The SESCO Report – September 2012
EEOC Doubles Down on Pay Discrimination
The EEOC is doubling down on pay discrimination. In an effort to combat perceived gender-based pay discrimination, the Commission has launched pilot programs at three (3) of its district offices to figure out the best approach to using its authority to conduct direct investigations – investigations without any prior charge of pay discrimination – to determine whether equal pay violations are occurring.
EEOC senior attorney/advisor Justine Lisser noted that the EEOC is part the National Equal Pay Enforcement Task Force as set up by President Barack Obama to address problems of gender – pay discrimination. The Commission is working with other government agencies with overlapping responsibilities,such as the OFCCP, Wage-Hour Division, and
Women's Bureau of Department of Labor to share best practices and information.
Among a number of tools that the EEOC is implementing, the most concerning is direct investigations. As stated by Lisser, "The EEOC does not need to wait for a charge of discrimination to be filed, and has the authority to conduct directed investigations of employers to assess whether equal pay violations are occurring." Further she stated, "Because discrimination in pay is difficult for individuals to assess since most employers do not make employees' pay public, the EEOC's authority to conduct directed investigations could be an important tool in combating pay discrimination."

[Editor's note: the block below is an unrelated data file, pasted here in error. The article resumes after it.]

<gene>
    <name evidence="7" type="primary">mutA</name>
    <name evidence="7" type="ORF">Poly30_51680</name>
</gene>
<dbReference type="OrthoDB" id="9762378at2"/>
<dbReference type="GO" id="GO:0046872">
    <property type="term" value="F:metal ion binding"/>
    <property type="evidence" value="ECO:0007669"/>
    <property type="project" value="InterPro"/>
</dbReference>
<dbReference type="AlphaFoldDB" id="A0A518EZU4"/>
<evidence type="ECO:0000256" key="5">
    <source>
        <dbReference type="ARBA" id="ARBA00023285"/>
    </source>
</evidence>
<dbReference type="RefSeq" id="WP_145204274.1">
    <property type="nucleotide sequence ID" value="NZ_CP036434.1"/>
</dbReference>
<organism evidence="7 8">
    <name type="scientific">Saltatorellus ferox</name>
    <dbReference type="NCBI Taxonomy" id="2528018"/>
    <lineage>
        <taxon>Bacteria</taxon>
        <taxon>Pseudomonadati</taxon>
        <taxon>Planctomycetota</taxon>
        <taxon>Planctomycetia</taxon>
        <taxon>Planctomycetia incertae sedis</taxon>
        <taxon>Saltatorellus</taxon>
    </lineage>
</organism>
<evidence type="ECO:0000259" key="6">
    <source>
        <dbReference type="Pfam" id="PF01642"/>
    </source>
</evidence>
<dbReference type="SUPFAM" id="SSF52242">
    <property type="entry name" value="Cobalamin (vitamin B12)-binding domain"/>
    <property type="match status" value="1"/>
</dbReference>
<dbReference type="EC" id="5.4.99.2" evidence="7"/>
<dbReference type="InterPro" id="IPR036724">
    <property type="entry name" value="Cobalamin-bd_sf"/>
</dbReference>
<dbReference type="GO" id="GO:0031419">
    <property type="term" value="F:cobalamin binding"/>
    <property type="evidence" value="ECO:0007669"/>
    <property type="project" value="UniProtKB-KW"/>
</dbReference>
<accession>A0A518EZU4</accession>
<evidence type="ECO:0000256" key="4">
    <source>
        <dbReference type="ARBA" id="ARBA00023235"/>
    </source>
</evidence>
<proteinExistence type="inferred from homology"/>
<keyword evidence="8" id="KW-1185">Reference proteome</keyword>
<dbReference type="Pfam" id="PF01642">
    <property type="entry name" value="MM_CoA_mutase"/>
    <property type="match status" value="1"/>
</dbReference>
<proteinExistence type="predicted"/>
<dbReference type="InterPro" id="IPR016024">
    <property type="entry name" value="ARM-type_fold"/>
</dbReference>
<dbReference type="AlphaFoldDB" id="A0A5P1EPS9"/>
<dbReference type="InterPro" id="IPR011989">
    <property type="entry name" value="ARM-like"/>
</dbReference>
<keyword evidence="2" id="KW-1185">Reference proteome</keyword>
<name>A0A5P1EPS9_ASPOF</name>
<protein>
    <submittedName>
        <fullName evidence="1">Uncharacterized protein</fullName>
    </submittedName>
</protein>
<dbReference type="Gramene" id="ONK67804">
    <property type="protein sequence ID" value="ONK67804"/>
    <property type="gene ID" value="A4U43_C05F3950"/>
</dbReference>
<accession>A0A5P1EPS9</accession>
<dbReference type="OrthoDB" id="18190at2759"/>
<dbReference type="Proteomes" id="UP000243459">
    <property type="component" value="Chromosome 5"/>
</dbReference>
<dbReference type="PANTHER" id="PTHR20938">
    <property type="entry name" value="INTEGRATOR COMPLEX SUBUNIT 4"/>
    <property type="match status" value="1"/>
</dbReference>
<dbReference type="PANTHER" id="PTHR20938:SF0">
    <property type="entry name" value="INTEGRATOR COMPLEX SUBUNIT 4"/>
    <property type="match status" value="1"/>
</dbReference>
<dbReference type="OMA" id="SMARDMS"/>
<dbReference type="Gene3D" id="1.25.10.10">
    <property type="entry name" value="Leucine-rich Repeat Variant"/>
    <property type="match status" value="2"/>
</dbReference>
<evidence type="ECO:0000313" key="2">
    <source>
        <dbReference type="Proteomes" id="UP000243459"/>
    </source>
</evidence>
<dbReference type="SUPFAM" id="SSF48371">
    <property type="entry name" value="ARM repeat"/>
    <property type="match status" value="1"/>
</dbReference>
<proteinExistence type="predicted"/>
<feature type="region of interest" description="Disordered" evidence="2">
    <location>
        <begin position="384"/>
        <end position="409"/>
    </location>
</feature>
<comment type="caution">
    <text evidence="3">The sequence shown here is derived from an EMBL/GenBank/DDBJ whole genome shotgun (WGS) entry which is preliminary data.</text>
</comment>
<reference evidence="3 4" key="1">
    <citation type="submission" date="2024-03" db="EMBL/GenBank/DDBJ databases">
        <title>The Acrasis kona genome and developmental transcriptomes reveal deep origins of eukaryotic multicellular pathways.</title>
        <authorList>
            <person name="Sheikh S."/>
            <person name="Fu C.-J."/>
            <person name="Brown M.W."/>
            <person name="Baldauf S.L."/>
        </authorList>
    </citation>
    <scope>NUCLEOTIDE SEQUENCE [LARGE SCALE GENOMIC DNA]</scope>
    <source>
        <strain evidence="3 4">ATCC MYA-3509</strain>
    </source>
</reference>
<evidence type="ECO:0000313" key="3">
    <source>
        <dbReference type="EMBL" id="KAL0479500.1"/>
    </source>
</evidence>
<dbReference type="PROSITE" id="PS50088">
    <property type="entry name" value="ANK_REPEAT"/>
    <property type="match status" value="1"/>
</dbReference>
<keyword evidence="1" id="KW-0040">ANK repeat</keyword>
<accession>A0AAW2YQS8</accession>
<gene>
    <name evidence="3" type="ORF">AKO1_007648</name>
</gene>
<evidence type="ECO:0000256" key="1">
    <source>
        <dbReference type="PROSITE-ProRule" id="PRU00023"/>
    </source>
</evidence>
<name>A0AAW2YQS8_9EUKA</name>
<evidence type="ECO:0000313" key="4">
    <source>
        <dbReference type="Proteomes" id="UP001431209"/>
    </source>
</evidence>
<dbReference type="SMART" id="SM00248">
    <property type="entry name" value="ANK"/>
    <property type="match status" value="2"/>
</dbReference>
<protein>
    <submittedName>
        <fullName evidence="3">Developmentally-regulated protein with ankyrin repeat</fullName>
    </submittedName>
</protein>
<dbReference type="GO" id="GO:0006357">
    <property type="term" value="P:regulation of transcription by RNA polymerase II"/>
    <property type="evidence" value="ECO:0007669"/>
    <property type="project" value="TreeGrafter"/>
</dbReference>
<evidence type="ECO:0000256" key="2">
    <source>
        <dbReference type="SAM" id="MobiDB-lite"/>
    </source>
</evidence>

Obviously this should be concerning to all employers and as such ask themselves the following questions:
• Do we have a compensation plan in place and further do we adhere to our hiring and promotion practices within our compensation plan?
• Are all performance reviews supported by thorough, written documentation and are pay raises consistent with this documentation?
• Have we terminated any one for performance who received a pay raise for good performance?
• Have we audited our compensation practices to determine whether or not we have any unintentional disparities?
SESCO conducts EEO/compensation audits as part of our annual Human Resource Management Compliance Assessment. Additionally,all organizations should have a formal compensation administration program.